Teaching English in Poland means being a jack of all trades. Teaching a huge variety of students, typically highly-motivated young professionals, studious teenagers aspiring to apply to top universities, and excited kids looking to improve on their general English, an ESL teacher must be able to whip together a lesson plan about pretty much anything and everything.
For experienced ESL teachers and newly qualified teachers alike, Poland offers one of the most lucrative job markets in the EU. Oh and did we mention, it’s an AWESOME place to live and work!
Nearly all your students will be highly motivated, and usually upper intermediate to advanced level in English. So, you won’t be teaching them how to say “apple,” but rather how to have political debates, negotiate contracts, and other intricacies of real-life English.
Expect to work 15 to 25 hours per week of classroom teaching, in addition to prep time and light administrative work such as marking written coursework. The schedule itself will be mostly afternoon and early evening hours, with the occasional mornings for teaching “in-company” classes. You’ll be paid a similar pay rate to your local colleagues, varying between 3500 and 8000 PLN per month depending on the job and how many hours you’re teaching.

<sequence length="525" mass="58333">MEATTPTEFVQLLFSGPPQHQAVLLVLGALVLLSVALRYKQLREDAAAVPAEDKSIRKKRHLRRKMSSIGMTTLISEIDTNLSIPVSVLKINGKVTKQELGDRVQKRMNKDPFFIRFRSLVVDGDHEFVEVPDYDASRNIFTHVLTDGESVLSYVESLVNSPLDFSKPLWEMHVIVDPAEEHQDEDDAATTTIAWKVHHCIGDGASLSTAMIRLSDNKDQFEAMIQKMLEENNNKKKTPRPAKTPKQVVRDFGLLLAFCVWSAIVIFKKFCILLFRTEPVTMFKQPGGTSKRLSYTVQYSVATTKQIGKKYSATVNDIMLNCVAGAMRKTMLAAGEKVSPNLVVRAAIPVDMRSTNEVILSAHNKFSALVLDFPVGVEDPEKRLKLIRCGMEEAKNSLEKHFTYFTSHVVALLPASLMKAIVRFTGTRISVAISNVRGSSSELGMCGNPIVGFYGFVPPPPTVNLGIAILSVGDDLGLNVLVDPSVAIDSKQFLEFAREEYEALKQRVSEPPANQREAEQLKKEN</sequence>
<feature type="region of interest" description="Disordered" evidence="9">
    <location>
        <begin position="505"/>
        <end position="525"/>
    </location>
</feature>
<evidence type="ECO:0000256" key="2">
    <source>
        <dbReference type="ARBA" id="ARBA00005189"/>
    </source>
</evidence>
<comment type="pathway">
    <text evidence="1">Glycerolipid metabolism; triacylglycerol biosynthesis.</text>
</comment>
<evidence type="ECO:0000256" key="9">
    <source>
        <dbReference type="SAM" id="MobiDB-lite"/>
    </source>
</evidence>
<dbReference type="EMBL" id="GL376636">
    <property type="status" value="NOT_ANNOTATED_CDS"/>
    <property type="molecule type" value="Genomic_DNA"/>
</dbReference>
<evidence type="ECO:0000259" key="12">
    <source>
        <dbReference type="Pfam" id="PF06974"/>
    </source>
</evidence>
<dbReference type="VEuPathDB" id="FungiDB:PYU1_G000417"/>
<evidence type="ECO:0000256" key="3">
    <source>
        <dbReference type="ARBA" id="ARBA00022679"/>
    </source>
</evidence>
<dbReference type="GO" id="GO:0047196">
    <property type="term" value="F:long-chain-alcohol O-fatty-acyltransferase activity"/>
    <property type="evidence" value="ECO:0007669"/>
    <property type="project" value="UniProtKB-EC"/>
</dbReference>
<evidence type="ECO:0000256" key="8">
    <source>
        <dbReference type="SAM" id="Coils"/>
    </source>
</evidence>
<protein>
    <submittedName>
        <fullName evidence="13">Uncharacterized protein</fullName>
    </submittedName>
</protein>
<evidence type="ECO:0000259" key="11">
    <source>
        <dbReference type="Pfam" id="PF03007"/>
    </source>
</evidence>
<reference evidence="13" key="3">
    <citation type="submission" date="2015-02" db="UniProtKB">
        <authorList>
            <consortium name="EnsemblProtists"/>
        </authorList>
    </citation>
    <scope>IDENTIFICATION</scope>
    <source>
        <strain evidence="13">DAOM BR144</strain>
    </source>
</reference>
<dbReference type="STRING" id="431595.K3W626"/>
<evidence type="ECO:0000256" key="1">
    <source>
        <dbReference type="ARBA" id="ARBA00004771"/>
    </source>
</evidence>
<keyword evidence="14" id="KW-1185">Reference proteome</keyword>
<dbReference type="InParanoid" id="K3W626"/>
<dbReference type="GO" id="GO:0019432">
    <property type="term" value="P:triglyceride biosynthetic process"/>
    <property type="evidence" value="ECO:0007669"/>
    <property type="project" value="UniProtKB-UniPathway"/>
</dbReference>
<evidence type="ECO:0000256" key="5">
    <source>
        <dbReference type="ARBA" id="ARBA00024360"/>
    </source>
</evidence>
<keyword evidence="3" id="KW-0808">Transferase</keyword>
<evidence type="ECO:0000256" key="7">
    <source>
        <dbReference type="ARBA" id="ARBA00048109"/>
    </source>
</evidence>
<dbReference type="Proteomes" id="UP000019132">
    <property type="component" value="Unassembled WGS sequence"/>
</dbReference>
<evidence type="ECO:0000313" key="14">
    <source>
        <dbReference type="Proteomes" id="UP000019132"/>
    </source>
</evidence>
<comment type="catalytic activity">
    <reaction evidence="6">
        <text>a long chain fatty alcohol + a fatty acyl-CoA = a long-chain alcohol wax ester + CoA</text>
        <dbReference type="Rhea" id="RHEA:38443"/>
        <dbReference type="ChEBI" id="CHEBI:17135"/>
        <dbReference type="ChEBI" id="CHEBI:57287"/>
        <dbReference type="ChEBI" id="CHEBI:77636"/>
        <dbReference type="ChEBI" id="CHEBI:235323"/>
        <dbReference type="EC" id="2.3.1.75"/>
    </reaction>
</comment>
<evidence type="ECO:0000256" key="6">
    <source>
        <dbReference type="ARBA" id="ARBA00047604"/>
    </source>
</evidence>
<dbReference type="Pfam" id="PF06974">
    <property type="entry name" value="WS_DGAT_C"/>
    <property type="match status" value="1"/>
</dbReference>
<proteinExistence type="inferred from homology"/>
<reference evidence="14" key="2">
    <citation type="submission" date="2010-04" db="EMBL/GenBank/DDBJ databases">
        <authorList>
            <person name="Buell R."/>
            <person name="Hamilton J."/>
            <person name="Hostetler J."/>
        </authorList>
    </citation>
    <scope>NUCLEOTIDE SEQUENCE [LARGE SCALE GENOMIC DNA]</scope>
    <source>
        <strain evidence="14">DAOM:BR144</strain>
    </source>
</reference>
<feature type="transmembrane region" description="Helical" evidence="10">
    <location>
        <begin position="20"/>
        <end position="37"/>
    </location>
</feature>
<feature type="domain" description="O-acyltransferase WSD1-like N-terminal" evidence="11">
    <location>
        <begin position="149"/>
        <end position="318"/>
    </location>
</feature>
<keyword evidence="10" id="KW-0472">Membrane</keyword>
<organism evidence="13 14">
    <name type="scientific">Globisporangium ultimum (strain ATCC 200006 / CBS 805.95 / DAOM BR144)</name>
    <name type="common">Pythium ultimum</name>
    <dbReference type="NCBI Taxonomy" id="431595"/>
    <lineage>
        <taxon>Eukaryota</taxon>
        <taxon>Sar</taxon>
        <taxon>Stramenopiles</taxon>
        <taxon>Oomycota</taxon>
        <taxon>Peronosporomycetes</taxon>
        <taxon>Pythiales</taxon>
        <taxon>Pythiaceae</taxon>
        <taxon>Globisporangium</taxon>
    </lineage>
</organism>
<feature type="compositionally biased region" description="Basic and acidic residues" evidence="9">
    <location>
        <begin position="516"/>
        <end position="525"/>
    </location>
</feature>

You’ll fly into Krakow to begin the program with a 7-day-long Orientation Week, where you’ll get to know some of your fellow Wizards and get accustomed to life in Poland. And have some fun, of course! The magic of Krakow, Poland’s historical and cultural capital, will immediately make you fall in love with your new home.
Immediately following our orientation program, you’ll begin working as an ESL teacher at a language center. We have partnerships with some of Poland’s most well-known language centers to place teachers for this program.
Demand to learn English with native speakers at the advanced level has skyrocketed in Poland recently, with more and more jobs, careers, and university programs requiring an advanced professional level of English to even be considered.
The type of students you’ll be teaching is as varying as the industry itself. You might be teaching business professionals in the morning, younger kids in the early afternoon right after school hours, and energetic teenagers at the language center in the evening. Classes with kids and teens will often focus on preparing for competitive exams, such as the FCE and IELTS, while adult classes will usually be more practical and conversation-based.
Nobody likes to feel alone when moving to a new country, and navigating the bureaucracy of visa processes and self-employment certainly isn't for everyone. To accommodate the needs of freelancers relocating to Europe, English Wizards offers a number of levels of support services.
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